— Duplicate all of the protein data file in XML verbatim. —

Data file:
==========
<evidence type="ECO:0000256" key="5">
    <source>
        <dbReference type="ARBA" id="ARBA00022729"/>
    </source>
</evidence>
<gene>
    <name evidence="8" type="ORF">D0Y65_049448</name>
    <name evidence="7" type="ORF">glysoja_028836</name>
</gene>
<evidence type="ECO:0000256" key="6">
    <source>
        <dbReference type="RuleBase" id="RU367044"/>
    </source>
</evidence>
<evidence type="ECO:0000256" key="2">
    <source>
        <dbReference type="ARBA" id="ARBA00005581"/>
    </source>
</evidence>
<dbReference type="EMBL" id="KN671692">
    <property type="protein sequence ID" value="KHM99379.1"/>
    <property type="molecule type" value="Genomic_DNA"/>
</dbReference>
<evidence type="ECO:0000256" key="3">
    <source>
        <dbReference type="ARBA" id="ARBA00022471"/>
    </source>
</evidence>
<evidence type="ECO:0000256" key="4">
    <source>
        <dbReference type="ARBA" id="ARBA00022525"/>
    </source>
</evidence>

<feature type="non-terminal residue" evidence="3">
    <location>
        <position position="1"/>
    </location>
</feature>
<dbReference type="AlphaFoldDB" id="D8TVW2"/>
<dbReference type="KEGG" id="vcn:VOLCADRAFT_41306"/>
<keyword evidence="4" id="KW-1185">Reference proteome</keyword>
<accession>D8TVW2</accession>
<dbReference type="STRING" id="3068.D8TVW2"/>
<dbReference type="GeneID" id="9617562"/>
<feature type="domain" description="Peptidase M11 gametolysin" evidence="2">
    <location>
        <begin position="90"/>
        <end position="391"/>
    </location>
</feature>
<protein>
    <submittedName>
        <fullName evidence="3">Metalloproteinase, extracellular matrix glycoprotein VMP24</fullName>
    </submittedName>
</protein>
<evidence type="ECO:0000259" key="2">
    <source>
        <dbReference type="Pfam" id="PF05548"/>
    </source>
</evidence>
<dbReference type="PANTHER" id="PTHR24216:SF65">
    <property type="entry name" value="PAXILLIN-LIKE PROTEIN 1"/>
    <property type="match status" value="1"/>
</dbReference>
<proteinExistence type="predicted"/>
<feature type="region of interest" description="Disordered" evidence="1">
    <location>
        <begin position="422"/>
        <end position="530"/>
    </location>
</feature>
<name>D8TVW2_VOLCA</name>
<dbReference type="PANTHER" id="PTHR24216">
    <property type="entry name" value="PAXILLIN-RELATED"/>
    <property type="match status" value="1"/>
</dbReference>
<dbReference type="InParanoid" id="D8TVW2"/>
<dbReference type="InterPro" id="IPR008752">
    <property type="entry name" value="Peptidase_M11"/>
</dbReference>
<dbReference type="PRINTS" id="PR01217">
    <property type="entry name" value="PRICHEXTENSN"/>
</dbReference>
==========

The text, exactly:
<evidence type="ECO:0000256" key="5">
    <source>
        <dbReference type="ARBA" id="ARBA00022729"/>
    </source>
</evidence>
<gene>
    <name evidence="8" type="ORF">D0Y65_049448</name>
    <name evidence="7" type="ORF">glysoja_028836</name>
</gene>
<evidence type="ECO:0000256" key="6">
    <source>
        <dbReference type="RuleBase" id="RU367044"/>
    </source>
</evidence>
<evidence type="ECO:0000256" key="2">
    <source>
        <dbReference type="ARBA" id="ARBA00005581"/>
    </source>
</evidence>
<dbReference type="EMBL" id="KN671692">
    <property type="protein sequence ID" value="KHM99379.1"/>
    <property type="molecule type" value="Genomic_DNA"/>
</dbReference>
<evidence type="ECO:0000256" key="3">
    <source>
        <dbReference type="ARBA" id="ARBA00022471"/>
    </source>
</evidence>
<evidence type="ECO:0000256" key="4">
    <source>
        <dbReference type="ARBA" id="ARBA00022525"/>
    </source>
</evidence>

<feature type="non-terminal residue" evidence="3">
    <location>
        <position position="1"/>
    </location>
</feature>
<dbReference type="AlphaFoldDB" id="D8TVW2"/>
<dbReference type="KEGG" id="vcn:VOLCADRAFT_41306"/>
<keyword evidence="4" id="KW-1185">Reference proteome</keyword>
<accession>D8TVW2</accession>
<dbReference type="STRING" id="3068.D8TVW2"/>
<dbReference type="GeneID" id="9617562"/>
<feature type="domain" description="Peptidase M11 gametolysin" evidence="2">
    <location>
        <begin position="90"/>
        <end position="391"/>
    </location>
</feature>
<protein>
    <submittedName>
        <fullName evidence="3">Metalloproteinase, extracellular matrix glycoprotein VMP24</fullName>
    </submittedName>
</protein>
<evidence type="ECO:0000259" key="2">
    <source>
        <dbReference type="Pfam" id="PF05548"/>
    </source>
</evidence>
<dbReference type="PANTHER" id="PTHR24216:SF65">
    <property type="entry name" value="PAXILLIN-LIKE PROTEIN 1"/>
    <property type="match status" value="1"/>
</dbReference>
<proteinExistence type="predicted"/>
<feature type="region of interest" description="Disordered" evidence="1">
    <location>
        <begin position="422"/>
        <end position="530"/>
    </location>
</feature>
<name>D8TVW2_VOLCA</name>
<dbReference type="PANTHER" id="PTHR24216">
    <property type="entry name" value="PAXILLIN-RELATED"/>
    <property type="match status" value="1"/>
</dbReference>
<dbReference type="InParanoid" id="D8TVW2"/>
<dbReference type="InterPro" id="IPR008752">
    <property type="entry name" value="Peptidase_M11"/>
</dbReference>
<dbReference type="PRINTS" id="PR01217">
    <property type="entry name" value="PRICHEXTENSN"/>
</dbReference>